By 2012, our national debt will be larger than the entire U.S. economy, according to the International Monetary Fund. So what's on the front burner in Washington these days? Zoning issues in lower Manhattan!
Is it OK to put a Muslim community center close to Ground Zero? I don't know, but local authorities don't seem to mind.
That should settle it, but what Sarah Palin calls the "9/11 mosque" has somehow become a headline-grabbing controversy.
On Friday, President Obama insisted that Muslims have the "same right to practice their religion as anyone else" and can build a mosque near the former World Trade Center site. House minority leader John Boehner, R-Ohio, found the president's comments "deeply troubling." Newt Gingrich accused him of "pandering to radical Islam." (Are there a lot of votes there?)
All this posturing is getting tiresome. The "mosque" controversy isn't about property rights or religious freedom. It's a bogus issue seized by the GOP establishment to distract the rank-and-file from the party's reluctance to shrink government.
From all the caterwauling, you'd think the Park51 group planned to fashion a mock Kaaba out of trade center ashes and mount it atop the wreckage. But you can't see Ground Zero from the Park51 site -- it's separated by two canyonlike city blocks, occupying the former site of a Burlington Coat Factory. "Hallowed ground," indeed.
The plans include building a large mosque -- and a 500-seat theater, swimming pool and food court -- which makes calling it a "mosque" just slightly more accurate than calling a YMCA a "church."
Republicans pose as the party of decentralization, yet here they are reversing Tip O'Neill's dictum, insisting that "all politics is national."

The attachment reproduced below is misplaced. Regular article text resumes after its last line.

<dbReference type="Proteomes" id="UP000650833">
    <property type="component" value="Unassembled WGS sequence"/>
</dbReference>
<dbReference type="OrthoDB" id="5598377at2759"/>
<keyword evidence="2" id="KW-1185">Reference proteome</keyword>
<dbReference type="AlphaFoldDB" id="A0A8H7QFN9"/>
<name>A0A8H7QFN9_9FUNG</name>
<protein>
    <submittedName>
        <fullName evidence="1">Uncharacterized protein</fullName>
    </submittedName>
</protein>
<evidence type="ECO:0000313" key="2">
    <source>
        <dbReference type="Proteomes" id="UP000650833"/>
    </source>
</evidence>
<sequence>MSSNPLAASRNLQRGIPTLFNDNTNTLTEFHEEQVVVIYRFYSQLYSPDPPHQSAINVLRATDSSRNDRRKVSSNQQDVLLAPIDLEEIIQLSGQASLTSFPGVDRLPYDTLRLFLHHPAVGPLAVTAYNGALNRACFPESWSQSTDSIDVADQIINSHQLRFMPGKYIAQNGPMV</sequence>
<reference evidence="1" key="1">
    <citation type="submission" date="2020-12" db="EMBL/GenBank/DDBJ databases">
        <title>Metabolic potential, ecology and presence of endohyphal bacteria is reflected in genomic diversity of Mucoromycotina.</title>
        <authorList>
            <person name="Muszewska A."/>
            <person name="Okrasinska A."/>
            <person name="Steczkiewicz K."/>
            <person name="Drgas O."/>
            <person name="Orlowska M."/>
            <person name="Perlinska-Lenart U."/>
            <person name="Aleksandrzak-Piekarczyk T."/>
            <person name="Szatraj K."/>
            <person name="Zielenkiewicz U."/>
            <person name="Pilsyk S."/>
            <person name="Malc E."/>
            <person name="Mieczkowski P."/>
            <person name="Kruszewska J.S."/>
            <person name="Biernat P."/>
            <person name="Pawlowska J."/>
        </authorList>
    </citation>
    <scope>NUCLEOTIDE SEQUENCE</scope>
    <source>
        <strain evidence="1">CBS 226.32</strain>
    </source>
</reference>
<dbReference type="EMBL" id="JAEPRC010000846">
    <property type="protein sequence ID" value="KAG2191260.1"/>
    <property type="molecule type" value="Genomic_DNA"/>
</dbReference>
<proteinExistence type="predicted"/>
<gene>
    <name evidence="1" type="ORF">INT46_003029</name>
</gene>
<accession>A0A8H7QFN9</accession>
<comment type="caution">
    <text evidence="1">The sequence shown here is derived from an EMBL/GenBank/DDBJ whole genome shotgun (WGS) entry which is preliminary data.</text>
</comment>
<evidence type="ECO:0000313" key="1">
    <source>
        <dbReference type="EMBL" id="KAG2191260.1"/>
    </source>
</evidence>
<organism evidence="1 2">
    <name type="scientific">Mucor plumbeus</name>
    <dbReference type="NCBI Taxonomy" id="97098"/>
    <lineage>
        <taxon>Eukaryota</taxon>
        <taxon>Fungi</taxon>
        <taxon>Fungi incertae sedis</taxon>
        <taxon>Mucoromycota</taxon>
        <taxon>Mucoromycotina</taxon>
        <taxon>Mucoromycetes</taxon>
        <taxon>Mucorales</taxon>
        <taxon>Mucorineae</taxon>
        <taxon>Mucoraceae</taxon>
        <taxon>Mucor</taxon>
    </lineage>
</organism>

There's plenty of hypocrisy to go around, though. It's insulting to hear New York City Mayor Mike Bloomberg, who has persecuted bar owners for the crime of displaying ashtrays, wax rhapsodic about private property.
Apparently, if you want to pray to Mecca, your rights are sacrosanct, but if you'd like a cigarette at the bar after a hard day's work, then head on out to the stoop, peasant.
And while Obama pats himself on the back for defending religious freedom and private property, it's not clear who he's arguing with. The mainstream Right has renounced "using the machinery of government to stop this project," as National Review's editors put it.
You don't need to buy amateur theologian George W. Bush's line that Islam is "a religion of peace" to recognize that the Park51 controversy is a red herring. With Muslims making up 0.8 percent of the U.S. population, dhimmitude seems a more remote threat than national bankruptcy.
In a recent (pre-campaign?) appearance in Des Moines, Iowa, Newt Gingrich denounced Obama's "secular socialist machine," but, when asked, he declined to specify federal programs he would cut.
You see, cutting government is hard, and often unpopular. No surprise, then, that Boehner would rather play urban planner than embrace Wisconsin Republican Rep. Paul Ryan's "road map" for shrinking middle-class entitlements.
Faced with difficult choices, the alleged party of small government always retreats to the lazy politics of Kulturkampf. Hey, that guy's a "card-carrying member" of the ACLU! Ask me about my flag-burning amendment!
John Cornyn, R-Texas, head of GOP efforts to take back the Senate this fall, plans to make the Park51 "mosque" a major campaign issue. It's all too typical: Feed the rubes conservative identity politics, and, with luck, they'll be too distracted to notice you've grafted a Republican "K Street Project" atop the same old edifice of Big Government.
The establishment Right wants to play the Tea Party movement for suckers. It remains to be seen whether they'll play along.
Examiner Columnist Gene Healy is a vice president at the Cato Institute and the author of "The Cult of the Presidency."